See how 3D printing has been utilized at Rochester Institute of Technology (RIT) through the use of several carbon fiber 3D printers and a metal 3D printer.
Upstate New York university RIT has roughly 19,000 students, and is the third-largest producer of undergraduate STEM degrees among all private universities in the United States. When the state of New York offered to fund an additive manufacturing print center, RIT jumped at the opportunity. The AMPrint Center houses several 3D printers, including a Markforged carbon fiber printer and Metal X system.
Students also have access to plenty of Markforged 3D printers in their classes, with the university focusing heavily on a hands-on approach to learning 3D printing. This has given RIT students a competitive advantage when they graduate, as they can use the safest and best industrial 3D printers on the market.
“The students coming out of here, be it from the 3D printing class or working in the AMPrint Center, are at a great advantage with the practical hands-on experience that they’ve gotten with the machines and the materials,” says Denis Cormier, Director of the AMPrint Center at RIT. From the campus rocket club to local and federal businesses, the AMPrint Center has increased innovation at RIT, and given students experience with real-world technical equipment.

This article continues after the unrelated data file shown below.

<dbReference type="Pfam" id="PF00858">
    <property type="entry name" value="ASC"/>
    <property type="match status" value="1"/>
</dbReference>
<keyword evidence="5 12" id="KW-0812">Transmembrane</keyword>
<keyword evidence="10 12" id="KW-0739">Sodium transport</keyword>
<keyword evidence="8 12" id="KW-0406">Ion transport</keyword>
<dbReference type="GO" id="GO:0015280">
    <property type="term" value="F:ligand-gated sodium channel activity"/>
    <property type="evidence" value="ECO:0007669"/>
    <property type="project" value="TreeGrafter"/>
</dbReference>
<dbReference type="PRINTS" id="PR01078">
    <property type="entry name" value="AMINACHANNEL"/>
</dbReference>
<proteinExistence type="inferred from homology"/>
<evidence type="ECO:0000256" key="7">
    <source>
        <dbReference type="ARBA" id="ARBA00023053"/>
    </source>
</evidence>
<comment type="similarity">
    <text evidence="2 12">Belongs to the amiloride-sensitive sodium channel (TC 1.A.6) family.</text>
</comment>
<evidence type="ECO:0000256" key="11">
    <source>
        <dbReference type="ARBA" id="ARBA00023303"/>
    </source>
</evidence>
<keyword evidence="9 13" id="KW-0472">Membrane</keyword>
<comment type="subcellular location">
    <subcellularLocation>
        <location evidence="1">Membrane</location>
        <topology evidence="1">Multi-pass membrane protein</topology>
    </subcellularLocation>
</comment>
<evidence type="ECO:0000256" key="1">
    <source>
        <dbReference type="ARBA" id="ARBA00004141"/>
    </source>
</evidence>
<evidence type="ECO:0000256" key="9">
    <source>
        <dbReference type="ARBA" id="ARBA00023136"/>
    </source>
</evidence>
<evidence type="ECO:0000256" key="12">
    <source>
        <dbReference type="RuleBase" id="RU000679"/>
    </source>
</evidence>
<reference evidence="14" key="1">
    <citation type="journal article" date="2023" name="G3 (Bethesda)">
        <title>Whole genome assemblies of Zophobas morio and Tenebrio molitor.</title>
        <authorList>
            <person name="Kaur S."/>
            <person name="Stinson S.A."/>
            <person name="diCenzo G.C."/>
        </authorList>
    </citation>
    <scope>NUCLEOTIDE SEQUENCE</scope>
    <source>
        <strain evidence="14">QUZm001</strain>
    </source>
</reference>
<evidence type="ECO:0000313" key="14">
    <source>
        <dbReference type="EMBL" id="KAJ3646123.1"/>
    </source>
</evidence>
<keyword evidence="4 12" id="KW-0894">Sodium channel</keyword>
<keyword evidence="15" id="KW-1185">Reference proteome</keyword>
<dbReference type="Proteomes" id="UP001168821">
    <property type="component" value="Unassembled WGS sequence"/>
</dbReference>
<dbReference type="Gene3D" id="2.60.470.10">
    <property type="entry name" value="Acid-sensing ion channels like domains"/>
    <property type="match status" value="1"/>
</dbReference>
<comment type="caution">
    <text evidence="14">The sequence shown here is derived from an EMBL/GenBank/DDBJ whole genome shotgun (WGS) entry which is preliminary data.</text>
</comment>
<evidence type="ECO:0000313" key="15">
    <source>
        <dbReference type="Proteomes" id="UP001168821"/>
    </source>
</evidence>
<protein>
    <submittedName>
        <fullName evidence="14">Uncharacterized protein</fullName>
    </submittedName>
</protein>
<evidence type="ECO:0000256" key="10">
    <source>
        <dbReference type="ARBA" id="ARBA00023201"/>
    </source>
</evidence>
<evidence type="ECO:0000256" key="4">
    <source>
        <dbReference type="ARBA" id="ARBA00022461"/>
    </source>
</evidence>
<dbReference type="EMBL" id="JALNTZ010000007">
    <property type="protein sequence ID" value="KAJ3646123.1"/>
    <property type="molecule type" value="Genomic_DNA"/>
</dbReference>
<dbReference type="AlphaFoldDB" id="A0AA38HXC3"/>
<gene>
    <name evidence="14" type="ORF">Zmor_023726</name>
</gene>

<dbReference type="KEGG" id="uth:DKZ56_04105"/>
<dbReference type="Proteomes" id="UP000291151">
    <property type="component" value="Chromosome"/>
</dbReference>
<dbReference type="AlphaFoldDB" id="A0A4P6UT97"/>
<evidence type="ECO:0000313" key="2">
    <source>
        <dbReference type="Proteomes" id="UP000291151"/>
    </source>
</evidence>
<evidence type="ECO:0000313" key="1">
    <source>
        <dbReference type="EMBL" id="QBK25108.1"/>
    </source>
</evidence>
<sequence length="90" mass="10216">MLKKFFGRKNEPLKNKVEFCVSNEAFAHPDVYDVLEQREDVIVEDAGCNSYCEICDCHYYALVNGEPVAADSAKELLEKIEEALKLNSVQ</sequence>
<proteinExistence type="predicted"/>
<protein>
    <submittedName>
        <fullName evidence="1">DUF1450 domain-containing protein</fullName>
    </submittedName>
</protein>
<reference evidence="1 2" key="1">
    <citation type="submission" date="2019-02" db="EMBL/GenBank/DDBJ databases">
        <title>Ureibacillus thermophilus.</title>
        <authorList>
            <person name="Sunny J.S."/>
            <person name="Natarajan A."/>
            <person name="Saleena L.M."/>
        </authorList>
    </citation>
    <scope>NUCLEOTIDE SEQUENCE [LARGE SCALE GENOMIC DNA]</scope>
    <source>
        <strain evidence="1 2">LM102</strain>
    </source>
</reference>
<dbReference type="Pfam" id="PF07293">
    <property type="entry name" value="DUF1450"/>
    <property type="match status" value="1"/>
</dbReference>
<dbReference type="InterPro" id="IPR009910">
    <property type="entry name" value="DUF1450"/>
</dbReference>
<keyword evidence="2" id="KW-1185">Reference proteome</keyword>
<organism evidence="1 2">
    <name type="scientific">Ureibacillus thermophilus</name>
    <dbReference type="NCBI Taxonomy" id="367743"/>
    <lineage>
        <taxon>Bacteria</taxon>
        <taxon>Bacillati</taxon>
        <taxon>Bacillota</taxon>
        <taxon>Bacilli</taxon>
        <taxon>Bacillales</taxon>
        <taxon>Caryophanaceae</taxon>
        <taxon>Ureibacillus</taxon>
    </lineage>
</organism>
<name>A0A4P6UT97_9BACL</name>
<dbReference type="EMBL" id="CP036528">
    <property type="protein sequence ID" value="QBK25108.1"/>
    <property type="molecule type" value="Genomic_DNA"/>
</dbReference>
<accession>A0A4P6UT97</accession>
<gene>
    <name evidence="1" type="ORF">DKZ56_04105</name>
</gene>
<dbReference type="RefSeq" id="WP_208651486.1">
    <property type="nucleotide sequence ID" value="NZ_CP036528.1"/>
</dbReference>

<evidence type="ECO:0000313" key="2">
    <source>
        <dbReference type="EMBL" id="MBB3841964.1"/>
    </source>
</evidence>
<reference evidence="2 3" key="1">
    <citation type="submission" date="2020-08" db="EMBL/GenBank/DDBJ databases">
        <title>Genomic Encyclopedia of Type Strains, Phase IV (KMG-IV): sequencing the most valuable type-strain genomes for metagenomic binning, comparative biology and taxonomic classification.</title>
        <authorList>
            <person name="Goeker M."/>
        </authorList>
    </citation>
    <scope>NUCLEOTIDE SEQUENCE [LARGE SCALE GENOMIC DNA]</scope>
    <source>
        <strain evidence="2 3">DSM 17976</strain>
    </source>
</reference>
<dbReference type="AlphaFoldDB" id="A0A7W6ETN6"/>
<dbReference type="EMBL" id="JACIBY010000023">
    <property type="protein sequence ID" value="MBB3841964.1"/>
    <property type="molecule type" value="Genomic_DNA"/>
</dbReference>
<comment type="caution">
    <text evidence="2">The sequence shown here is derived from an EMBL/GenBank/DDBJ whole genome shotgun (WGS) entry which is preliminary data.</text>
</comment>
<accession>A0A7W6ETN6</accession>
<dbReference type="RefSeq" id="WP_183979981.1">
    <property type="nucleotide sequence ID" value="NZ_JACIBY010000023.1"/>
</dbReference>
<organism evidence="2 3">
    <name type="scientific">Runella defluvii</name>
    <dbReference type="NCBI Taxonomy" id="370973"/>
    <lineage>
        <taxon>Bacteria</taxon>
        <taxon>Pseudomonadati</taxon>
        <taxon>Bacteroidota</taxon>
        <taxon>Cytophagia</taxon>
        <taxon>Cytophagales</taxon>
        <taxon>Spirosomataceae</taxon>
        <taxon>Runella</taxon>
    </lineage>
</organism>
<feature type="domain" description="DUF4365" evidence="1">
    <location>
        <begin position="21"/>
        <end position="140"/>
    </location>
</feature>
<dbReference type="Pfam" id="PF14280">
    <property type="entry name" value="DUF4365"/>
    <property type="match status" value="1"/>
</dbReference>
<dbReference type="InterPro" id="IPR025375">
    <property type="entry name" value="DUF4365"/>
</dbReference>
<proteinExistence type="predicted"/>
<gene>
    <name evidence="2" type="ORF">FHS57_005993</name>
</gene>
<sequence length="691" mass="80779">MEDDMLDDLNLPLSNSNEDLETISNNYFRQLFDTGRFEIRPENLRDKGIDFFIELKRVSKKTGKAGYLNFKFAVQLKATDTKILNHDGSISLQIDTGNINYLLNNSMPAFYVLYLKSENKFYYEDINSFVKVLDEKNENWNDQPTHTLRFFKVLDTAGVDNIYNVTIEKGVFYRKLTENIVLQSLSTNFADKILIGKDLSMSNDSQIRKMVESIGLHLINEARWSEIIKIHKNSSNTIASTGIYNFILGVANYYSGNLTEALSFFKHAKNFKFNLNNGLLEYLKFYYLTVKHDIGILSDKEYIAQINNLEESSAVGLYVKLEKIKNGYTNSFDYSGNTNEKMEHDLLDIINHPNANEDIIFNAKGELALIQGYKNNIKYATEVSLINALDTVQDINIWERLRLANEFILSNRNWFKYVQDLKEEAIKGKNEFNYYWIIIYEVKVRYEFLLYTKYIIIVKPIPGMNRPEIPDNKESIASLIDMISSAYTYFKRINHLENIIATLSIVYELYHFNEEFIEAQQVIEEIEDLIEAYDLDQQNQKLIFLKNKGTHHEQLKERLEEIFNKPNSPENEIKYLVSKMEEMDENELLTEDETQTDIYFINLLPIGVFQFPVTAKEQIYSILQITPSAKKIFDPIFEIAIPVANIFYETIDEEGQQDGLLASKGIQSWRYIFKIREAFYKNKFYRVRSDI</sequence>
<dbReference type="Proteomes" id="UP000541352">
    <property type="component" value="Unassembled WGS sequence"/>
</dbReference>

Utilizing Inconel 625 for Rapid and Repeated Temperature Cycling
Nieka creates sample preparation equipment that enables their customers in the mining and cement production industries. They needed to find a more viable and affordable solution to get away from the high costs and long lead times of outsourcing metal parts. Given the complexity of machining in Inconel, 3D printing was the ideal solution for their requirements.
By coupling the Metal X system with Inconel 625, Nieka was able to reduce their lead time from four weeks to four days and roughly save $108,000 CAD (~$80,000 USD) within a year.
Learn more about their application and why they chose to partner with Markforged.
3D Printed 7-Axis Robotic Arm
Haddington Dynamics, an engineering startup who develops and manufactures a 7-axis robotic arm for such customers as NASA, GoogleX and Toshiba, spent years trying laser cutters and inexpensive desktop printers to build a robot without success.
When they discovered Markforged 3D printing, it allowed them to achieve just what they were seeking — engineering-quality parts for their robots. They were so impressed that they built their business around 3D printing and created a print farm of carbon fiber printers to keep up with demand.
From end-use parts to custom end effectors, read on to see how they reduced part counts from 800 to less than 100 to save time and money.
Robotic arms need to be cost-effective and stiff enough to maintain 50-micron precision in the arm’s movements.
A fleet of several Markforged printers allowed the team to develop durable custom gripper fingers for customers.
Haddington Dynamics reduced part count from 800 to under 70 and can assemble Dexter robots within a day.